Possible Future Climates: National Assessment climate model results show regional warming continuing at an increased rate this century, in both summer and winter. Average warming over the region is projected to reach about +3 degrees F by the 2020s and +5 degrees F by the 2050s. Annual precipitation changes projected through 2050 over the region range from a small decrease (-7%) to a slightly larger increase (+13%). Projected changes in precipitation are within the range of year-to-year variability that has been experienced over the past 100 years.
After 2050, the projected trend to a warmer, wetter regional climate continues with substantially more warming likely to occur in winter. By the 2090s, projected average summer temperatures rise by +7.3 degrees F to 8.3 degrees F, while winter temperatures rise +8.5degrees F to 10.6 degrees F. Projected precipitation increases over the region range from 0 to 50% depending on the model. Warmer temperatures, though, mean less winter precipitation will fall as snow and, therefore, there will be less snowpack for later melting and use.
Glaciers: The US Geological Survey has monitored mass balance of South Cascade Glacier for nearly 50 years. The Pacific Northwest South Cascade Glacier has lost mass since USGS monitoring began more than four decades ago and mass loss has accelerated during the past 15 years. Glaciers on Mount Adams show a period of retreat during the first half of the century, followed by a period of little change or advance, and then another period of rapid retreat in latter part of the century.
Forests Ecosystem Impacts: Climatic change is likely to affect PNW forests in several important ways. Spatial patterns of productivity will change. Species composition will be affected by climate and consequences for lower elevation forests and for species susceptible to mountain pine beetle are potentially substantial. Regional fire area burned may increase two- or three-fold. Fire regimes in different ecosystems in the PNW have different sensitivities to climate. Due to climatic stress on host trees, mountain pine beetle outbreaks may increase in frequency and levels of tree mortality. Mountain pine beetles will reach higher elevations due to a shift in favorable temperature conditions in these areas as the region warms.
For Example: In western North America, projections were made for climates expected for the decades beginning in 2030, 2060, and 2090 and for the decade beginning in 2030, whitebark pine contemporary climate profile is projected to decline 70 % while moving upward in altitude by 333 m on average. By end of century, its contemporary climate profile is projected to diminish to an area equivalent to less than 3% of its current distribution.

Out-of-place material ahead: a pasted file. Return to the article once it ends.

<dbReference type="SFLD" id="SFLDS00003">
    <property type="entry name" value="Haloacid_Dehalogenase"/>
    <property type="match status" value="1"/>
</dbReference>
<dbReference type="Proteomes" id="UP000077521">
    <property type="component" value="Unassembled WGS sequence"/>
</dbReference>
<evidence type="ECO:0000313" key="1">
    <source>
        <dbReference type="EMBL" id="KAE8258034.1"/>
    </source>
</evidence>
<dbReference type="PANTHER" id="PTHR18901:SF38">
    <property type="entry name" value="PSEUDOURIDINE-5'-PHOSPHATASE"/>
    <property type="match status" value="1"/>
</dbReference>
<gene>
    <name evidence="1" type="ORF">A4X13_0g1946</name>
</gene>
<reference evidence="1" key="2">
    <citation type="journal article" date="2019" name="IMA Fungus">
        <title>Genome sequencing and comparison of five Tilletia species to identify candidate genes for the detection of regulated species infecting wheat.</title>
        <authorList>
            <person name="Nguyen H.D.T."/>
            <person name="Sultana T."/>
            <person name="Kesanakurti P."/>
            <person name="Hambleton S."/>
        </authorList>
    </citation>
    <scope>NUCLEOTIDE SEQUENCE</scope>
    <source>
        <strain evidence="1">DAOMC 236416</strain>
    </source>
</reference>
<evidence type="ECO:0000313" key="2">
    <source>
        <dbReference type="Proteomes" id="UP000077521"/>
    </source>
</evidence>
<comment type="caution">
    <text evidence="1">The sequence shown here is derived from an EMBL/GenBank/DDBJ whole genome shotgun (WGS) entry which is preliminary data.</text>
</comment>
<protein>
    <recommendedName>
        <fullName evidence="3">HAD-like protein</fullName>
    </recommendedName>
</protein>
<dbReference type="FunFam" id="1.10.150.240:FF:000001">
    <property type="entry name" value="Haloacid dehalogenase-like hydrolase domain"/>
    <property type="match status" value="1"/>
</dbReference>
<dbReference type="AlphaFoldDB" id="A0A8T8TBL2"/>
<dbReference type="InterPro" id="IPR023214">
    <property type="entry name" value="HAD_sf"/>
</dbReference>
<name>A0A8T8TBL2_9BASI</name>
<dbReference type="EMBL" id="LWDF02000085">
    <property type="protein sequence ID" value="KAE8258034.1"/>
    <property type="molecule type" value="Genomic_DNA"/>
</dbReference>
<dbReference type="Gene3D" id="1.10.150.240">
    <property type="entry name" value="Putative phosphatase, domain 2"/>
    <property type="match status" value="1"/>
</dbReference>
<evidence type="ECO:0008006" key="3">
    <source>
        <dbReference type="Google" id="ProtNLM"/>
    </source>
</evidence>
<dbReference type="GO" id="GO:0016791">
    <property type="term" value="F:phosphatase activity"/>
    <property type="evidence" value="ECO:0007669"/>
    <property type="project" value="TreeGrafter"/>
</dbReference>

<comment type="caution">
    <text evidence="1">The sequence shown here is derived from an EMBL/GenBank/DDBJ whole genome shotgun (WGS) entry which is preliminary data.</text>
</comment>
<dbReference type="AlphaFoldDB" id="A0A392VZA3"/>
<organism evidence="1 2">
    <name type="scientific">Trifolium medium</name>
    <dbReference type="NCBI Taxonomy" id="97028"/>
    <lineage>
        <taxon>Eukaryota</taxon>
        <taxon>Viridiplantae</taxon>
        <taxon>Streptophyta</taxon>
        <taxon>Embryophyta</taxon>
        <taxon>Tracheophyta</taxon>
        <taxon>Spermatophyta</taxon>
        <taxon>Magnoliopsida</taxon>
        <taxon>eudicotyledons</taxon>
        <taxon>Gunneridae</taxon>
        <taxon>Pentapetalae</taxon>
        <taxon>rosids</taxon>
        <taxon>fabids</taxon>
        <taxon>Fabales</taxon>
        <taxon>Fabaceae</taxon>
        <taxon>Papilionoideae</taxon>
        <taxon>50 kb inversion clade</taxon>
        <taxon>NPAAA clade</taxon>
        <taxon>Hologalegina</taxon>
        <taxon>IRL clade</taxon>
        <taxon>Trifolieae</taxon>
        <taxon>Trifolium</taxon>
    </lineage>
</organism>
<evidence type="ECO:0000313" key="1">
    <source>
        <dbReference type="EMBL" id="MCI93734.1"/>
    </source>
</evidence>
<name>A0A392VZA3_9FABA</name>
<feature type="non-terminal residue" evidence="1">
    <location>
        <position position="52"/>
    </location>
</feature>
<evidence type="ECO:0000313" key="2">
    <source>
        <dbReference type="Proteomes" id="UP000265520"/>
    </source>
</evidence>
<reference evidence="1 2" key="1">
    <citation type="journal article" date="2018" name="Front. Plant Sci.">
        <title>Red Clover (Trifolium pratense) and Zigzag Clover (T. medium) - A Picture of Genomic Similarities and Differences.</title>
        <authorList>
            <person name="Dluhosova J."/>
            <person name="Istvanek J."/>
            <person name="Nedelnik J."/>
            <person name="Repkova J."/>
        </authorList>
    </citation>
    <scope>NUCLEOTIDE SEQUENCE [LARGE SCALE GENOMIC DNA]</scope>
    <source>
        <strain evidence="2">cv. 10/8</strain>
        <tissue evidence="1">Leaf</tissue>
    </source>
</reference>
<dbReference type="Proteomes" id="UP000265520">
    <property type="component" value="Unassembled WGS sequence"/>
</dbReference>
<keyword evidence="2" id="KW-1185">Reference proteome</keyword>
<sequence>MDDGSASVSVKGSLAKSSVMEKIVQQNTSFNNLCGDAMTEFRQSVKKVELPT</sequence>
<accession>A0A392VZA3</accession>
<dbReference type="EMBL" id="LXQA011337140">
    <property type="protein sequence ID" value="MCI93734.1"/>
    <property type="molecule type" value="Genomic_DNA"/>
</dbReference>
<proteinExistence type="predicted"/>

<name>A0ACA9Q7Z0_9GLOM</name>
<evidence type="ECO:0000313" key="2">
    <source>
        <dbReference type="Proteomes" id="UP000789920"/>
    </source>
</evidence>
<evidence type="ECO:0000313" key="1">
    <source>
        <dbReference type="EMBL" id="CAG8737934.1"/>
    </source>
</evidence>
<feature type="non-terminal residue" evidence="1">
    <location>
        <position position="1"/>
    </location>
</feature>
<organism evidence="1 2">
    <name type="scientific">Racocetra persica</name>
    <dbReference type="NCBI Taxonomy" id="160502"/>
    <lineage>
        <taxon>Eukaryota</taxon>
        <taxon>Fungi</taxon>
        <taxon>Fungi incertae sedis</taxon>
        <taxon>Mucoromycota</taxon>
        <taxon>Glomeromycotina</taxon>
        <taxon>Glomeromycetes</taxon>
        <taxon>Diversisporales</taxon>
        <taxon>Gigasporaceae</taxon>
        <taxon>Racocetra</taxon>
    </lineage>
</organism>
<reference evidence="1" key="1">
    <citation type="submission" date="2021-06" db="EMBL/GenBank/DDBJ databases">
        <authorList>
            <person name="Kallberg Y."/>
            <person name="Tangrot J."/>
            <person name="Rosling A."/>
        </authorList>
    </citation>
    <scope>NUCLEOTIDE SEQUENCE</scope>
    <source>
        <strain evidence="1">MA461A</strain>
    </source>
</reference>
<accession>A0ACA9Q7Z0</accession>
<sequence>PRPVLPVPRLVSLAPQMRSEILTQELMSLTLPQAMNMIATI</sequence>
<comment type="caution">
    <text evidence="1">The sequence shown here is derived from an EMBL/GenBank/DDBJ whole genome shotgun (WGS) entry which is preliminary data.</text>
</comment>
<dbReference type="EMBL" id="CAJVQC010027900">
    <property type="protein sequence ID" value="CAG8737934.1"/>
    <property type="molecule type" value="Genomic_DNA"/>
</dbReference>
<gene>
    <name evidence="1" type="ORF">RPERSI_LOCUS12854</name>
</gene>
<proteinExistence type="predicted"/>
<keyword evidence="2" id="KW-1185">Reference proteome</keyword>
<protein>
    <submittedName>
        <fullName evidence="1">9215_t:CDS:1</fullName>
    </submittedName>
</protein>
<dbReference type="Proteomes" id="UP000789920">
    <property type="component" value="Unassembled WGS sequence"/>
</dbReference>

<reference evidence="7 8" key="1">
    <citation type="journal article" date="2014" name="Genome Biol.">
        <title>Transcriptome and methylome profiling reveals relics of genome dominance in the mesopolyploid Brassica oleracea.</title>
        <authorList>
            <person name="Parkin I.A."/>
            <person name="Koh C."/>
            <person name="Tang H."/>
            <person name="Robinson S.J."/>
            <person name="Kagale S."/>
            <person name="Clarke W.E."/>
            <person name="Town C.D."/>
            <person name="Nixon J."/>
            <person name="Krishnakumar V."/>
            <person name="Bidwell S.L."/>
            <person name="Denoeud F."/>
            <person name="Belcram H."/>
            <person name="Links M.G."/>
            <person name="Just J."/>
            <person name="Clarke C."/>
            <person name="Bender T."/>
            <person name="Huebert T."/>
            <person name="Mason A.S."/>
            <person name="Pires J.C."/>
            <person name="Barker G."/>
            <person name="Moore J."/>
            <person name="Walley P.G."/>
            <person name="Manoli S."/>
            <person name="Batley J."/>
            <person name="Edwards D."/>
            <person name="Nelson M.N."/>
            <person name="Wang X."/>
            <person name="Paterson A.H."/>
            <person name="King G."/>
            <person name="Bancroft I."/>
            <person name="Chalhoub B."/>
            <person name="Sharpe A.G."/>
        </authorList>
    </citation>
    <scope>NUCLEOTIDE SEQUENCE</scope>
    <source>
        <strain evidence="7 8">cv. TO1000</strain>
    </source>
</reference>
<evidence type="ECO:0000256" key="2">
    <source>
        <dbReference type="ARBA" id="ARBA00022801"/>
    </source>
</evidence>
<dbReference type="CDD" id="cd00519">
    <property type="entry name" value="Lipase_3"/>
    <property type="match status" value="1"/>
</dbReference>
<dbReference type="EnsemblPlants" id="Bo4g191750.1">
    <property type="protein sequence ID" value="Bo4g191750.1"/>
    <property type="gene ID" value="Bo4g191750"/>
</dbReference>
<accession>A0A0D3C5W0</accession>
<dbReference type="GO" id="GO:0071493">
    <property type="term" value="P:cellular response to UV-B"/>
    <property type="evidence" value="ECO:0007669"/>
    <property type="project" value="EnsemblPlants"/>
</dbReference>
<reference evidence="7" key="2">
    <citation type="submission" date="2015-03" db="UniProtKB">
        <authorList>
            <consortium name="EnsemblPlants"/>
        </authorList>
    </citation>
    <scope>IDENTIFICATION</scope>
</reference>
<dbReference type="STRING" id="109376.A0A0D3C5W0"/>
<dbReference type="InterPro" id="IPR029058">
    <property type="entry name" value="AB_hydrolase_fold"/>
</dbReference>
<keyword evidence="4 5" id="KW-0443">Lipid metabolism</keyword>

Currently, stands of dead and dying whitebark pine trees can be seen in several western states as well as Mt. Adams. Ecologically, high elevation white pines play a critical role in maintaining a range of wildlife and plant species. As these pines continue to decline, it can affect the diversity of wildlife and plant species that depend on them for food and cover. The large seeds produced by many of these species are an important food source for the Clarks nutcracker and similar birds and black bear. The decline of pine species will likely affect squirrel populations and carnivore species that depend on them.
For example: Mountain meadows in the Pacific Northwest, as in much of western North America, have experienced recent and rapid invasion by conifers. Changes in climate, cessation of sheep grazing, and long-term suppression of wildfire likely contribute to the observed replacement of meadow by forest. Knowledge of factors that influence invasion, and of their varying importance across gradients in environment and vegetation, is critical to predicting future changes in these dynamic systems.
For example: The wolverine is a candidate for Endangered Species Act endangered species protection because it is primarily threatened by impact of climate warming on its habitat.
For example: Although the US Fish and Wildlife Service has not listed the pika under the Endangered Species Act based on an assessment of changing conditions out to 2050. However, cumulative evidence available so far suggests that pikas are sensitive indicators of climate variability and change and unpublished surveys indicate pikas are disappearing in the Cascades.
Climate Change Resources
Forest Service Climate Change Resource Center
USF&W Service PNW Climate Change
University of Washington Climate Impacts Group